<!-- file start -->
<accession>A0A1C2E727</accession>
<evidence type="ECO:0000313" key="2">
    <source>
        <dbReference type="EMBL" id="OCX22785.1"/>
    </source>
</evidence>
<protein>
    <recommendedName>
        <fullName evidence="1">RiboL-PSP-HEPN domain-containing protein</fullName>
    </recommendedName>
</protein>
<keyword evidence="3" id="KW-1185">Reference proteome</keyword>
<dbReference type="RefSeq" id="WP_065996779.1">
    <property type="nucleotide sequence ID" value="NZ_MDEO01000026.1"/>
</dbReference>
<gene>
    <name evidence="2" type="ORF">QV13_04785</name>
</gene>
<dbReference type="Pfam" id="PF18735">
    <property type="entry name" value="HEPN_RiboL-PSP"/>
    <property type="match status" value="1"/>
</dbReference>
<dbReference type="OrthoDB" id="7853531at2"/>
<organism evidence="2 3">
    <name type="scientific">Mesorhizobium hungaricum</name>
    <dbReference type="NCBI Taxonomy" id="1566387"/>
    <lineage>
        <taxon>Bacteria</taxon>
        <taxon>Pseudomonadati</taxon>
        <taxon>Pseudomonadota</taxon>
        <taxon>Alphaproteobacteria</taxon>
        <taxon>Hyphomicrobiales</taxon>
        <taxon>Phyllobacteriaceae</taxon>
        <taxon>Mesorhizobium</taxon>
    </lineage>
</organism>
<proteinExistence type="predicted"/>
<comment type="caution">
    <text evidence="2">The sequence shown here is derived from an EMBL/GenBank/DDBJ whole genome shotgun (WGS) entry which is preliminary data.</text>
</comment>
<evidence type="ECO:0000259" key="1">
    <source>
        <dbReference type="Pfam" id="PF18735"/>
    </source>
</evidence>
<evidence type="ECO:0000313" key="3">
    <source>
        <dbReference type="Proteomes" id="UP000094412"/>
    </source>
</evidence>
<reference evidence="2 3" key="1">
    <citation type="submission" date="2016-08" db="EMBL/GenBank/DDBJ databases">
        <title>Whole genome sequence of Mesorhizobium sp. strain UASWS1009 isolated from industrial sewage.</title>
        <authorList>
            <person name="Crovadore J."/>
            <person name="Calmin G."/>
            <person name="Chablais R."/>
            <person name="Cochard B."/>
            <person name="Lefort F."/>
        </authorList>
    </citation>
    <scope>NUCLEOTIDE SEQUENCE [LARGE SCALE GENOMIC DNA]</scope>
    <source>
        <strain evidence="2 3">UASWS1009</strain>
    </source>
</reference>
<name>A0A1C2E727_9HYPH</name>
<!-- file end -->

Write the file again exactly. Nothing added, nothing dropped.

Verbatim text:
<accession>A0A1C2E727</accession>
<evidence type="ECO:0000313" key="2">
    <source>
        <dbReference type="EMBL" id="OCX22785.1"/>
    </source>
</evidence>
<protein>
    <recommendedName>
        <fullName evidence="1">RiboL-PSP-HEPN domain-containing protein</fullName>
    </recommendedName>
</protein>
<keyword evidence="3" id="KW-1185">Reference proteome</keyword>
<dbReference type="RefSeq" id="WP_065996779.1">
    <property type="nucleotide sequence ID" value="NZ_MDEO01000026.1"/>
</dbReference>
<gene>
    <name evidence="2" type="ORF">QV13_04785</name>
</gene>
<dbReference type="Pfam" id="PF18735">
    <property type="entry name" value="HEPN_RiboL-PSP"/>
    <property type="match status" value="1"/>
</dbReference>
<dbReference type="OrthoDB" id="7853531at2"/>
<organism evidence="2 3">
    <name type="scientific">Mesorhizobium hungaricum</name>
    <dbReference type="NCBI Taxonomy" id="1566387"/>
    <lineage>
        <taxon>Bacteria</taxon>
        <taxon>Pseudomonadati</taxon>
        <taxon>Pseudomonadota</taxon>
        <taxon>Alphaproteobacteria</taxon>
        <taxon>Hyphomicrobiales</taxon>
        <taxon>Phyllobacteriaceae</taxon>
        <taxon>Mesorhizobium</taxon>
    </lineage>
</organism>
<proteinExistence type="predicted"/>
<comment type="caution">
    <text evidence="2">The sequence shown here is derived from an EMBL/GenBank/DDBJ whole genome shotgun (WGS) entry which is preliminary data.</text>
</comment>
<evidence type="ECO:0000259" key="1">
    <source>
        <dbReference type="Pfam" id="PF18735"/>
    </source>
</evidence>
<evidence type="ECO:0000313" key="3">
    <source>
        <dbReference type="Proteomes" id="UP000094412"/>
    </source>
</evidence>
<reference evidence="2 3" key="1">
    <citation type="submission" date="2016-08" db="EMBL/GenBank/DDBJ databases">
        <title>Whole genome sequence of Mesorhizobium sp. strain UASWS1009 isolated from industrial sewage.</title>
        <authorList>
            <person name="Crovadore J."/>
            <person name="Calmin G."/>
            <person name="Chablais R."/>
            <person name="Cochard B."/>
            <person name="Lefort F."/>
        </authorList>
    </citation>
    <scope>NUCLEOTIDE SEQUENCE [LARGE SCALE GENOMIC DNA]</scope>
    <source>
        <strain evidence="2 3">UASWS1009</strain>
    </source>
</reference>
<name>A0A1C2E727_9HYPH</name>